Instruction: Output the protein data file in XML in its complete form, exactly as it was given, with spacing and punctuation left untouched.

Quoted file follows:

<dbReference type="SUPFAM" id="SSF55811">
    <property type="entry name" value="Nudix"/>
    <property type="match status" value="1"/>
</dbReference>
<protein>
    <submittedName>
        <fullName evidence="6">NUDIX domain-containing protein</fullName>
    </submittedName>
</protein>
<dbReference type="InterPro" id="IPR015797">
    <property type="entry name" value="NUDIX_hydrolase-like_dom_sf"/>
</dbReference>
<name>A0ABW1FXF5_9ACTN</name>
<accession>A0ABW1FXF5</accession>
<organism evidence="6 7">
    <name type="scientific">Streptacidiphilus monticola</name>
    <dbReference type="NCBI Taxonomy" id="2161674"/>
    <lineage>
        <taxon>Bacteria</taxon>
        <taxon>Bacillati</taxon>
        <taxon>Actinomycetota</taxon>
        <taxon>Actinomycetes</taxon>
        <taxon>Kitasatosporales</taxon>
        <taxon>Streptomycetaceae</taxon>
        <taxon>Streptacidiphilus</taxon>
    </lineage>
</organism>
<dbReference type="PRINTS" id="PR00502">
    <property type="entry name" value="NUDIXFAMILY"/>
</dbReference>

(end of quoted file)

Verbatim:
<dbReference type="SUPFAM" id="SSF55811">
    <property type="entry name" value="Nudix"/>
    <property type="match status" value="1"/>
</dbReference>
<protein>
    <submittedName>
        <fullName evidence="6">NUDIX domain-containing protein</fullName>
    </submittedName>
</protein>
<dbReference type="InterPro" id="IPR015797">
    <property type="entry name" value="NUDIX_hydrolase-like_dom_sf"/>
</dbReference>
<name>A0ABW1FXF5_9ACTN</name>
<accession>A0ABW1FXF5</accession>
<organism evidence="6 7">
    <name type="scientific">Streptacidiphilus monticola</name>
    <dbReference type="NCBI Taxonomy" id="2161674"/>
    <lineage>
        <taxon>Bacteria</taxon>
        <taxon>Bacillati</taxon>
        <taxon>Actinomycetota</taxon>
        <taxon>Actinomycetes</taxon>
        <taxon>Kitasatosporales</taxon>
        <taxon>Streptomycetaceae</taxon>
        <taxon>Streptacidiphilus</taxon>
    </lineage>
</organism>
<dbReference type="PRINTS" id="PR00502">
    <property type="entry name" value="NUDIXFAMILY"/>
</dbReference>